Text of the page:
Director of Collaborative Partnerships & Education, Community Support Services Niagara
I am passionate about collaborative partnerships, experiential learning, community health promotion and quality adult education. I facilitate learning in a variety of contexts including: community, organizational and academic settings. Experience building collaborative projects/programs... Read More →

Thursday December 10, 2015 1:00pm - 3:00pm EST
Meeting Room 2

1:00pm EST

Teaching and Learning through Social Arts: Creating Relational Spaces of Community Within the Classroom (2-hour workshop)

Our relationships with those we teach and learn from are often pushed into limited spaces in which our relational dynamics – listening, collaborating, awareness - become more routine and technical and less embodied and meaningful; we often see these dynamics as inherent to our work, allowing them to go unnoticed and become disengaged.   When our relationships with learners, teachers and community members are created and remain within this limited and inactive space, the rich complexities of human life and the many different ways of understanding the world and our relationships, are marginalized.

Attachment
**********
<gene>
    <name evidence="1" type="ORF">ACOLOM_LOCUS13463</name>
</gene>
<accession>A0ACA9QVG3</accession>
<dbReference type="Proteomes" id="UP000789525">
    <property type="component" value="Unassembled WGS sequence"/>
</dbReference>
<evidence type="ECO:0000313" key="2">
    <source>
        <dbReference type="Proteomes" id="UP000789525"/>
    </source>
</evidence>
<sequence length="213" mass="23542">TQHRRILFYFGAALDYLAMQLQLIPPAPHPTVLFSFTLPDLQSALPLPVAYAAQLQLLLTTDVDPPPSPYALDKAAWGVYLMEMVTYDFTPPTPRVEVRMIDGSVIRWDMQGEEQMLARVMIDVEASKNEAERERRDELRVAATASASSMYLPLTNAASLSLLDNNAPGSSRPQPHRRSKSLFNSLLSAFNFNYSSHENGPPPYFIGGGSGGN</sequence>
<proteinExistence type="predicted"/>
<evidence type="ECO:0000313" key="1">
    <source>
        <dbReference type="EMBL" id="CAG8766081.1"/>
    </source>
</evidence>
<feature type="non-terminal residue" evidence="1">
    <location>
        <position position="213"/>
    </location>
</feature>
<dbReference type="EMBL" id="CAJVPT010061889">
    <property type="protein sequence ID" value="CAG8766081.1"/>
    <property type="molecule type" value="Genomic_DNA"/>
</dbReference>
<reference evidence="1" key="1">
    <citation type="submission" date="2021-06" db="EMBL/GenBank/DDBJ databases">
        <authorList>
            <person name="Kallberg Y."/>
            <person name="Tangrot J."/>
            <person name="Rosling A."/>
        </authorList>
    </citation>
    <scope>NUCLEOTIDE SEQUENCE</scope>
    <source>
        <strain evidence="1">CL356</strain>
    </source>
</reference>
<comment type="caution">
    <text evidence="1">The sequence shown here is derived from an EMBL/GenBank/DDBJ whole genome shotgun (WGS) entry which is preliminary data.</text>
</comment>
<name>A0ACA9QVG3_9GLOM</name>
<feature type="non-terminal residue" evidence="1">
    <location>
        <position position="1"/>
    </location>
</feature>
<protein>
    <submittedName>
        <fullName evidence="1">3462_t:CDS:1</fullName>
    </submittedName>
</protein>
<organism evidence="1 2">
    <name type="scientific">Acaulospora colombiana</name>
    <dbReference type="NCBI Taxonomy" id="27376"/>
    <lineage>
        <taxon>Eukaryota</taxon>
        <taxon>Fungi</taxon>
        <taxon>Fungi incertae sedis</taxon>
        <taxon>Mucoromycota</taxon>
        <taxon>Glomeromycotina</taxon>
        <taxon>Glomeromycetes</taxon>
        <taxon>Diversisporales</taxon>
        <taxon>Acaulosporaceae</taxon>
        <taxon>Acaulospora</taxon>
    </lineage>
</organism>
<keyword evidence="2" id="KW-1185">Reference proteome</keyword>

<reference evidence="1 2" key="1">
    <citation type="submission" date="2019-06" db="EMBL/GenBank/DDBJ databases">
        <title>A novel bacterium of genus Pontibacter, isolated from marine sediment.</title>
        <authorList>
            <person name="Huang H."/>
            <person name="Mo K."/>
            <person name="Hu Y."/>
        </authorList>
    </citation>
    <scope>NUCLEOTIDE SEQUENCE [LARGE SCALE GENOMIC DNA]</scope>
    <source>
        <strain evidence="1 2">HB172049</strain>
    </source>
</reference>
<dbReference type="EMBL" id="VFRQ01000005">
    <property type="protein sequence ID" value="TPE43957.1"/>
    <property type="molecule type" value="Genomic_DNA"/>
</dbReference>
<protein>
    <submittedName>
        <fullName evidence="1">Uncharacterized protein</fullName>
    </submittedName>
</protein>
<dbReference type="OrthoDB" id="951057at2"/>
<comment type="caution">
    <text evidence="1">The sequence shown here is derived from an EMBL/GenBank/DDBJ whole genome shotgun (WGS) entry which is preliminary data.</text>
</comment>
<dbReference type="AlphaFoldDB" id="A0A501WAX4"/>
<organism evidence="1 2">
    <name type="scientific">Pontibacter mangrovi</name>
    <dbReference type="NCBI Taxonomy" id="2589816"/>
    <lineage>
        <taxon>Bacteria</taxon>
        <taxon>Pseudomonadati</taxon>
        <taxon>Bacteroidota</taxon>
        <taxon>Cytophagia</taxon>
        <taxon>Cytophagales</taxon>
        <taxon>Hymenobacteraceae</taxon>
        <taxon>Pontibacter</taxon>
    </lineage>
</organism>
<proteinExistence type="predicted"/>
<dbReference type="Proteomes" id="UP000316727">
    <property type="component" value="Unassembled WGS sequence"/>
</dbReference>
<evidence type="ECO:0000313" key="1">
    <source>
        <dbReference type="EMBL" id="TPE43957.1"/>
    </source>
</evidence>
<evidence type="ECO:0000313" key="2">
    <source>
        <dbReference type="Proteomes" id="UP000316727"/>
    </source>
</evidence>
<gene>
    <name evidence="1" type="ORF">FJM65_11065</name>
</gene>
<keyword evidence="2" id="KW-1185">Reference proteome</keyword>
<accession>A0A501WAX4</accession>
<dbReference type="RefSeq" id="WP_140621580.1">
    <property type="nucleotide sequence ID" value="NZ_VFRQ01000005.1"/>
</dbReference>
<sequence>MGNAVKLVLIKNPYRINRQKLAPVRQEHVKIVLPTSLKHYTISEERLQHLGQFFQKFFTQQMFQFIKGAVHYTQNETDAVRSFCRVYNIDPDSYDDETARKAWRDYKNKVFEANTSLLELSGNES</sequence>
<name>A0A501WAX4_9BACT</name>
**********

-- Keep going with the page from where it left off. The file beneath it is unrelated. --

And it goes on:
I will use arts-based practices, particularly improvisation, to provide an experience that allows us to make active the relational dynamics that have become the routine parts of being with people - in the classroom and in community settings. Engaging with the creative, un-scripted, in the moment, foundations of improvisation can challenge us to go outside of a limited way of understanding, experiencing relational dynamics as an active way into connection.  I am proposing a workshop that uses improv-based exercises and discussions to explore different ways of understanding everyday concepts of relating; in particular, the concepts of support, collaboration and awareness. This artful engagement results in meaningful experiences and discussions that connect personal reflection, relational dynamics, and larger, social change.